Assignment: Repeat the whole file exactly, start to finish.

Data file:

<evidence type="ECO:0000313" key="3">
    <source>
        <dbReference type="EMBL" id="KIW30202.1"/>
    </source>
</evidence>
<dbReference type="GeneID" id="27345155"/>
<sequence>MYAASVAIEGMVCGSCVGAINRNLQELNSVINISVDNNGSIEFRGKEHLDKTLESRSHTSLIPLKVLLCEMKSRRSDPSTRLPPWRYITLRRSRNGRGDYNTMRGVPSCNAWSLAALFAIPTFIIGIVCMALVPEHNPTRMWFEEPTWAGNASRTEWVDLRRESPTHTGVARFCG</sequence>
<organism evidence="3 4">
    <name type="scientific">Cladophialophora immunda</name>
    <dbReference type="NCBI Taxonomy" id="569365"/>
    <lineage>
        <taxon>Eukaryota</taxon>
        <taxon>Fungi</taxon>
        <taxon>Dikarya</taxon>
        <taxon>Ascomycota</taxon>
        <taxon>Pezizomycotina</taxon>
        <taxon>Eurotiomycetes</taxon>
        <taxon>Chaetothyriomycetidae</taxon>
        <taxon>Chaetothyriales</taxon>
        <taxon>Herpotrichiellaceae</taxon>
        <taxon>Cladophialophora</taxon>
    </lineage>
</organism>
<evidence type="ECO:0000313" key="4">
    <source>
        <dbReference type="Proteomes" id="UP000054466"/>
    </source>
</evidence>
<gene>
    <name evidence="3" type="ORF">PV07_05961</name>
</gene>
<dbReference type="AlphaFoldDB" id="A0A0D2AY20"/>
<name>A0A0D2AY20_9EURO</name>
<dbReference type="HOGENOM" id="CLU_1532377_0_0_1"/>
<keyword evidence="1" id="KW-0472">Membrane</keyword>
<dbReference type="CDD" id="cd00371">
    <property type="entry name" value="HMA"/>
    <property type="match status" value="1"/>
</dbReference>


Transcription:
<evidence type="ECO:0000313" key="3">
    <source>
        <dbReference type="EMBL" id="KIW30202.1"/>
    </source>
</evidence>
<dbReference type="GeneID" id="27345155"/>
<sequence>MYAASVAIEGMVCGSCVGAINRNLQELNSVINISVDNNGSIEFRGKEHLDKTLESRSHTSLIPLKVLLCEMKSRRSDPSTRLPPWRYITLRRSRNGRGDYNTMRGVPSCNAWSLAALFAIPTFIIGIVCMALVPEHNPTRMWFEEPTWAGNASRTEWVDLRRESPTHTGVARFCG</sequence>
<organism evidence="3 4">
    <name type="scientific">Cladophialophora immunda</name>
    <dbReference type="NCBI Taxonomy" id="569365"/>
    <lineage>
        <taxon>Eukaryota</taxon>
        <taxon>Fungi</taxon>
        <taxon>Dikarya</taxon>
        <taxon>Ascomycota</taxon>
        <taxon>Pezizomycotina</taxon>
        <taxon>Eurotiomycetes</taxon>
        <taxon>Chaetothyriomycetidae</taxon>
        <taxon>Chaetothyriales</taxon>
        <taxon>Herpotrichiellaceae</taxon>
        <taxon>Cladophialophora</taxon>
    </lineage>
</organism>
<evidence type="ECO:0000313" key="4">
    <source>
        <dbReference type="Proteomes" id="UP000054466"/>
    </source>
</evidence>
<gene>
    <name evidence="3" type="ORF">PV07_05961</name>
</gene>
<dbReference type="AlphaFoldDB" id="A0A0D2AY20"/>
<name>A0A0D2AY20_9EURO</name>
<dbReference type="HOGENOM" id="CLU_1532377_0_0_1"/>
<keyword evidence="1" id="KW-0472">Membrane</keyword>
<dbReference type="CDD" id="cd00371">
    <property type="entry name" value="HMA"/>
    <property type="match status" value="1"/>
</dbReference>